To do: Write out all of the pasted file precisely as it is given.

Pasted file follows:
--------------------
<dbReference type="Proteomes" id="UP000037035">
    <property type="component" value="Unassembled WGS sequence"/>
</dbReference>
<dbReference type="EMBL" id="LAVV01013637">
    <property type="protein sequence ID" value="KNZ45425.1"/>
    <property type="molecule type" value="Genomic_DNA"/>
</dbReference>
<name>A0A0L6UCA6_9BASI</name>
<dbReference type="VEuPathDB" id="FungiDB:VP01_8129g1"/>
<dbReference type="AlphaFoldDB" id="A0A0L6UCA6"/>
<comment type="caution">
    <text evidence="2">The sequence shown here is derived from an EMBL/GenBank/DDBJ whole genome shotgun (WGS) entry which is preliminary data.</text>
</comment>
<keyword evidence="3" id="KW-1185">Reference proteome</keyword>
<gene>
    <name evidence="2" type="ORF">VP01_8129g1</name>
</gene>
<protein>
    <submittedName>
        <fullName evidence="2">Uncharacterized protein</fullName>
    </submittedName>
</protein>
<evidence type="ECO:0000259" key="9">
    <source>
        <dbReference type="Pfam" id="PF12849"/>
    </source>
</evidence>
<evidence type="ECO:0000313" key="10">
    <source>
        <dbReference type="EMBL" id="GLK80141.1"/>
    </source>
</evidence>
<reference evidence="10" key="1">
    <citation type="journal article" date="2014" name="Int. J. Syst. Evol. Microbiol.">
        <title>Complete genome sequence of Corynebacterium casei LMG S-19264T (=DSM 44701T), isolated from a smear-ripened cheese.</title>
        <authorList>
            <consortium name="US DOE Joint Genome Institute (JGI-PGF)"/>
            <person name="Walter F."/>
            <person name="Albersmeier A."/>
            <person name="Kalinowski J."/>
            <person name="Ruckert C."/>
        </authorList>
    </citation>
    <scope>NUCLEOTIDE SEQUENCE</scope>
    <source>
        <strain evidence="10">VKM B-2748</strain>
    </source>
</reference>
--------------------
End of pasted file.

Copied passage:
<dbReference type="Proteomes" id="UP000037035">
    <property type="component" value="Unassembled WGS sequence"/>
</dbReference>
<dbReference type="EMBL" id="LAVV01013637">
    <property type="protein sequence ID" value="KNZ45425.1"/>
    <property type="molecule type" value="Genomic_DNA"/>
</dbReference>
<name>A0A0L6UCA6_9BASI</name>
<dbReference type="VEuPathDB" id="FungiDB:VP01_8129g1"/>
<dbReference type="AlphaFoldDB" id="A0A0L6UCA6"/>
<comment type="caution">
    <text evidence="2">The sequence shown here is derived from an EMBL/GenBank/DDBJ whole genome shotgun (WGS) entry which is preliminary data.</text>
</comment>
<keyword evidence="3" id="KW-1185">Reference proteome</keyword>
<gene>
    <name evidence="2" type="ORF">VP01_8129g1</name>
</gene>
<protein>
    <submittedName>
        <fullName evidence="2">Uncharacterized protein</fullName>
    </submittedName>
</protein>
<evidence type="ECO:0000259" key="9">
    <source>
        <dbReference type="Pfam" id="PF12849"/>
    </source>
</evidence>
<evidence type="ECO:0000313" key="10">
    <source>
        <dbReference type="EMBL" id="GLK80141.1"/>
    </source>
</evidence>
<reference evidence="10" key="1">
    <citation type="journal article" date="2014" name="Int. J. Syst. Evol. Microbiol.">
        <title>Complete genome sequence of Corynebacterium casei LMG S-19264T (=DSM 44701T), isolated from a smear-ripened cheese.</title>
        <authorList>
            <consortium name="US DOE Joint Genome Institute (JGI-PGF)"/>
            <person name="Walter F."/>
            <person name="Albersmeier A."/>
            <person name="Kalinowski J."/>
            <person name="Ruckert C."/>
        </authorList>
    </citation>
    <scope>NUCLEOTIDE SEQUENCE</scope>
    <source>
        <strain evidence="10">VKM B-2748</strain>
    </source>
</reference>